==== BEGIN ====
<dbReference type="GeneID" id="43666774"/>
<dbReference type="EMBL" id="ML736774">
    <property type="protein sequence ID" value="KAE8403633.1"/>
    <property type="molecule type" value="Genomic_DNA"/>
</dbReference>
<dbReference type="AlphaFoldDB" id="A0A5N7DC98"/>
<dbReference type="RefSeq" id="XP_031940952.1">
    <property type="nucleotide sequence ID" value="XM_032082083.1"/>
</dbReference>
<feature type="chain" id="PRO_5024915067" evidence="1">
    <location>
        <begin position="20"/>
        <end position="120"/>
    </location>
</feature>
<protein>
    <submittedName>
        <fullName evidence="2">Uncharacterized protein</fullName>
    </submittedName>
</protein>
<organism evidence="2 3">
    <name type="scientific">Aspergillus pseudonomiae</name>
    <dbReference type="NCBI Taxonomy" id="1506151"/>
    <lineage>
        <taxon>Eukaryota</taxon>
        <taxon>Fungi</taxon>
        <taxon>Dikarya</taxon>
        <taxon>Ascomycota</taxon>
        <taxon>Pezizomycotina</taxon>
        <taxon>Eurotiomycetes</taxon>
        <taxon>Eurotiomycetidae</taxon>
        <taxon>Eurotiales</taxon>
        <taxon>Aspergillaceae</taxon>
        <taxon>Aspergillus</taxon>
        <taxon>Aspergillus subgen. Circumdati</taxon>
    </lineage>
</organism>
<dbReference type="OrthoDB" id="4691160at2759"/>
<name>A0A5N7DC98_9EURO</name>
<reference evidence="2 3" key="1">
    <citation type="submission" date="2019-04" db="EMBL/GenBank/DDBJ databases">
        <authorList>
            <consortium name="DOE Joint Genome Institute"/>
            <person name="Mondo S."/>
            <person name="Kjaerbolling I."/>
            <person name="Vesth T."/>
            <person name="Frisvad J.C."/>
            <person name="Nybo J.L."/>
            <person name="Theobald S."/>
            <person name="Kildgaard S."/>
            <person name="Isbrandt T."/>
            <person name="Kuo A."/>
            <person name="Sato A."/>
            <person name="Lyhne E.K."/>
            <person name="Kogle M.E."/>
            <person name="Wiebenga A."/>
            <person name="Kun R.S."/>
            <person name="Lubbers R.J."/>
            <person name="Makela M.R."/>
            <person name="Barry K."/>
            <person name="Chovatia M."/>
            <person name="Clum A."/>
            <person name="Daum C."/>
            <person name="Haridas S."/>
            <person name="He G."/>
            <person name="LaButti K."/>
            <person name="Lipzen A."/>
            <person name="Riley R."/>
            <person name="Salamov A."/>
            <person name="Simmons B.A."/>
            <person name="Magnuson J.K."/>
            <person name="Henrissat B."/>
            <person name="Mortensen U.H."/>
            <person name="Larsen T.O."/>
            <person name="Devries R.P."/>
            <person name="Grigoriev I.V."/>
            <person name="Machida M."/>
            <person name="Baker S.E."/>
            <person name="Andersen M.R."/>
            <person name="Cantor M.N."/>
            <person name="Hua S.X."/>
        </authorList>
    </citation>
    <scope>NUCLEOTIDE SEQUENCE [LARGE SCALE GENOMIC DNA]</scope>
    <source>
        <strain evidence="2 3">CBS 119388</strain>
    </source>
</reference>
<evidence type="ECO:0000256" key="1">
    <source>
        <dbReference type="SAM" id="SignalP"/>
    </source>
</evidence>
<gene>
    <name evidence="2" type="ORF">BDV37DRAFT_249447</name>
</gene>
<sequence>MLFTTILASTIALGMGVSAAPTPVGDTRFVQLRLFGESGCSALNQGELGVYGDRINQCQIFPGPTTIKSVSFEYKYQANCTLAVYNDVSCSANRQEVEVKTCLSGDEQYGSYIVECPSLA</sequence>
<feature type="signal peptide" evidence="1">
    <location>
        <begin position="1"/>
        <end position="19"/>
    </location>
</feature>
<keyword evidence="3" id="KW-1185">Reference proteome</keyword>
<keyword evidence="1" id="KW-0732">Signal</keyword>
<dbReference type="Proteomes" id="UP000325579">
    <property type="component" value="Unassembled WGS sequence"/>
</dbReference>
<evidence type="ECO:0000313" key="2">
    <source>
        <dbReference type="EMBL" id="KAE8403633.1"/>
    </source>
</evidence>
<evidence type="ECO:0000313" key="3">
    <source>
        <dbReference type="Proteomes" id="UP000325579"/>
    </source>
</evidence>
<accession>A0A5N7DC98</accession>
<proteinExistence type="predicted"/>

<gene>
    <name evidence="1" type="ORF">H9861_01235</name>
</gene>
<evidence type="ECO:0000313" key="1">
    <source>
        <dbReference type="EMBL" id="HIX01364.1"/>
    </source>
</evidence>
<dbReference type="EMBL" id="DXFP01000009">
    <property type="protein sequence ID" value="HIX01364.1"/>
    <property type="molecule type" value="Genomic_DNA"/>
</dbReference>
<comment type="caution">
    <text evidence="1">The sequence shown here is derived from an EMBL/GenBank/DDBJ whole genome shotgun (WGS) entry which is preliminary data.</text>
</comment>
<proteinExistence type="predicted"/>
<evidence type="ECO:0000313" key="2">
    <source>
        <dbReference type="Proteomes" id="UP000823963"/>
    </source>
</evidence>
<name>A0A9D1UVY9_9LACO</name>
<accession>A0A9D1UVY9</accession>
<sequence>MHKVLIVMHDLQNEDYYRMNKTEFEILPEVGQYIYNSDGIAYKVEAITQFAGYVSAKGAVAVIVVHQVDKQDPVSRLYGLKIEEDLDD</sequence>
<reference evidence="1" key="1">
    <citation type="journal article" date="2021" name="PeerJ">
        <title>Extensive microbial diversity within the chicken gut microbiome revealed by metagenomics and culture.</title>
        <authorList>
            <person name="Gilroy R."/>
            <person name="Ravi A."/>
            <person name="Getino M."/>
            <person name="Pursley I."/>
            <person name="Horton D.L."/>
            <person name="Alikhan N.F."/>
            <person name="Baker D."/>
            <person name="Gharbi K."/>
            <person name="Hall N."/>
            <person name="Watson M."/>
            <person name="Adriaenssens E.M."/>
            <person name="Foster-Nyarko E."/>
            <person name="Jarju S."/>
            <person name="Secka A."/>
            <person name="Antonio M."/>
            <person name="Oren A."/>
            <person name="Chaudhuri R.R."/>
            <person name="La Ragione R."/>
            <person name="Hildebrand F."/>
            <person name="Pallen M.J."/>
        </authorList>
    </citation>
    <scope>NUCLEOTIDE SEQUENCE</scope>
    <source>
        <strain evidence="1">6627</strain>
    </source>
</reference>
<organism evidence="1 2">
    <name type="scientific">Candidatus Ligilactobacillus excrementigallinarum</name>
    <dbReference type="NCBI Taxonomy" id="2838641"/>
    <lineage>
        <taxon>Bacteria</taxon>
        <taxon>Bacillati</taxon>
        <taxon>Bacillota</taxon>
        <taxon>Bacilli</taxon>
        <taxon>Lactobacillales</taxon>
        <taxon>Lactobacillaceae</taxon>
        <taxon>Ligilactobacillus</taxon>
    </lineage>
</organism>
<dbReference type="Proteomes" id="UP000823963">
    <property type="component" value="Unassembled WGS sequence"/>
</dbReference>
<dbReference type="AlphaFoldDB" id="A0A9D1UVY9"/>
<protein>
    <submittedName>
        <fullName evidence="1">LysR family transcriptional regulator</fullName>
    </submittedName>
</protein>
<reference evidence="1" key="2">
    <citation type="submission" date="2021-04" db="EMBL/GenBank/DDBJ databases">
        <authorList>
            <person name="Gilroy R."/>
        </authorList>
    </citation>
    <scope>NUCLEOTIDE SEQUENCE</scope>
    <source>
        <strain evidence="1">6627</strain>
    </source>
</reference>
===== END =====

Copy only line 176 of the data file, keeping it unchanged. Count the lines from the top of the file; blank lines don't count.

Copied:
<organism evidence="1 2">